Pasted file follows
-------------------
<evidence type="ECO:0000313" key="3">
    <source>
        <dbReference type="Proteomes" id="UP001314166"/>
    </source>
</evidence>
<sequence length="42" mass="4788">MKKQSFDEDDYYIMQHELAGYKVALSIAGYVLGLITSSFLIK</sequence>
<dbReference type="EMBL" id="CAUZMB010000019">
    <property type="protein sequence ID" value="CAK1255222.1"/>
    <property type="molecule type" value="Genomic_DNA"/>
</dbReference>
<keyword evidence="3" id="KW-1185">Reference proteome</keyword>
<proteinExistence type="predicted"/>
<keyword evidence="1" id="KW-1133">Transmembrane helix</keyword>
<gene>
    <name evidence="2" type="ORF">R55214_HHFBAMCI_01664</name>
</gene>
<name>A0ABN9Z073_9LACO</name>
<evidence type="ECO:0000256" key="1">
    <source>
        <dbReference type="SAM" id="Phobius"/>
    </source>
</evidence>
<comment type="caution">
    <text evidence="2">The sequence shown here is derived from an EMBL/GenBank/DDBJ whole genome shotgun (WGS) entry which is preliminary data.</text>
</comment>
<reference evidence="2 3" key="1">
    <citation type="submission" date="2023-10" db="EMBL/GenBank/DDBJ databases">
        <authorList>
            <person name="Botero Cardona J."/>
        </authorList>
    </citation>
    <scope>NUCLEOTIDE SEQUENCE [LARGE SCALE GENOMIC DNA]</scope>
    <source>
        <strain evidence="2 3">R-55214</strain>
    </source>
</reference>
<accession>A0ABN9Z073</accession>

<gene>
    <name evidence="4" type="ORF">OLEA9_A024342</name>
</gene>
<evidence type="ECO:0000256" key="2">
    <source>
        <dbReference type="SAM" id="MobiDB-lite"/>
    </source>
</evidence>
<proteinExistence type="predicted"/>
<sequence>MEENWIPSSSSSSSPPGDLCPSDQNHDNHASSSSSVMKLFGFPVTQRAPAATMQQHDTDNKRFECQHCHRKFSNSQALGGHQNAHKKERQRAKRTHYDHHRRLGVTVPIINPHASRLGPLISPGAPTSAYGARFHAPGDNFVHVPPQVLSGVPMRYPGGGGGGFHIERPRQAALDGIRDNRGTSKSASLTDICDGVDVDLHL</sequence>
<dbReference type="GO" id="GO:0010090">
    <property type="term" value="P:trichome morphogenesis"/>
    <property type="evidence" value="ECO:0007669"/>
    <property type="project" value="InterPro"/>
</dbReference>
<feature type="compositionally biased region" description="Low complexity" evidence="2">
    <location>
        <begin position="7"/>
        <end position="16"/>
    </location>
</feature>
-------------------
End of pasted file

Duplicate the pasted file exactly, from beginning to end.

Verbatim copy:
<evidence type="ECO:0000313" key="3">
    <source>
        <dbReference type="Proteomes" id="UP001314166"/>
    </source>
</evidence>
<sequence length="42" mass="4788">MKKQSFDEDDYYIMQHELAGYKVALSIAGYVLGLITSSFLIK</sequence>
<dbReference type="EMBL" id="CAUZMB010000019">
    <property type="protein sequence ID" value="CAK1255222.1"/>
    <property type="molecule type" value="Genomic_DNA"/>
</dbReference>
<keyword evidence="3" id="KW-1185">Reference proteome</keyword>
<proteinExistence type="predicted"/>
<keyword evidence="1" id="KW-1133">Transmembrane helix</keyword>
<gene>
    <name evidence="2" type="ORF">R55214_HHFBAMCI_01664</name>
</gene>
<name>A0ABN9Z073_9LACO</name>
<evidence type="ECO:0000256" key="1">
    <source>
        <dbReference type="SAM" id="Phobius"/>
    </source>
</evidence>
<comment type="caution">
    <text evidence="2">The sequence shown here is derived from an EMBL/GenBank/DDBJ whole genome shotgun (WGS) entry which is preliminary data.</text>
</comment>
<reference evidence="2 3" key="1">
    <citation type="submission" date="2023-10" db="EMBL/GenBank/DDBJ databases">
        <authorList>
            <person name="Botero Cardona J."/>
        </authorList>
    </citation>
    <scope>NUCLEOTIDE SEQUENCE [LARGE SCALE GENOMIC DNA]</scope>
    <source>
        <strain evidence="2 3">R-55214</strain>
    </source>
</reference>
<accession>A0ABN9Z073</accession>

<gene>
    <name evidence="4" type="ORF">OLEA9_A024342</name>
</gene>
<evidence type="ECO:0000256" key="2">
    <source>
        <dbReference type="SAM" id="MobiDB-lite"/>
    </source>
</evidence>
<proteinExistence type="predicted"/>
<sequence>MEENWIPSSSSSSSPPGDLCPSDQNHDNHASSSSSVMKLFGFPVTQRAPAATMQQHDTDNKRFECQHCHRKFSNSQALGGHQNAHKKERQRAKRTHYDHHRRLGVTVPIINPHASRLGPLISPGAPTSAYGARFHAPGDNFVHVPPQVLSGVPMRYPGGGGGGFHIERPRQAALDGIRDNRGTSKSASLTDICDGVDVDLHL</sequence>
<dbReference type="GO" id="GO:0010090">
    <property type="term" value="P:trichome morphogenesis"/>
    <property type="evidence" value="ECO:0007669"/>
    <property type="project" value="InterPro"/>
</dbReference>
<feature type="compositionally biased region" description="Low complexity" evidence="2">
    <location>
        <begin position="7"/>
        <end position="16"/>
    </location>
</feature>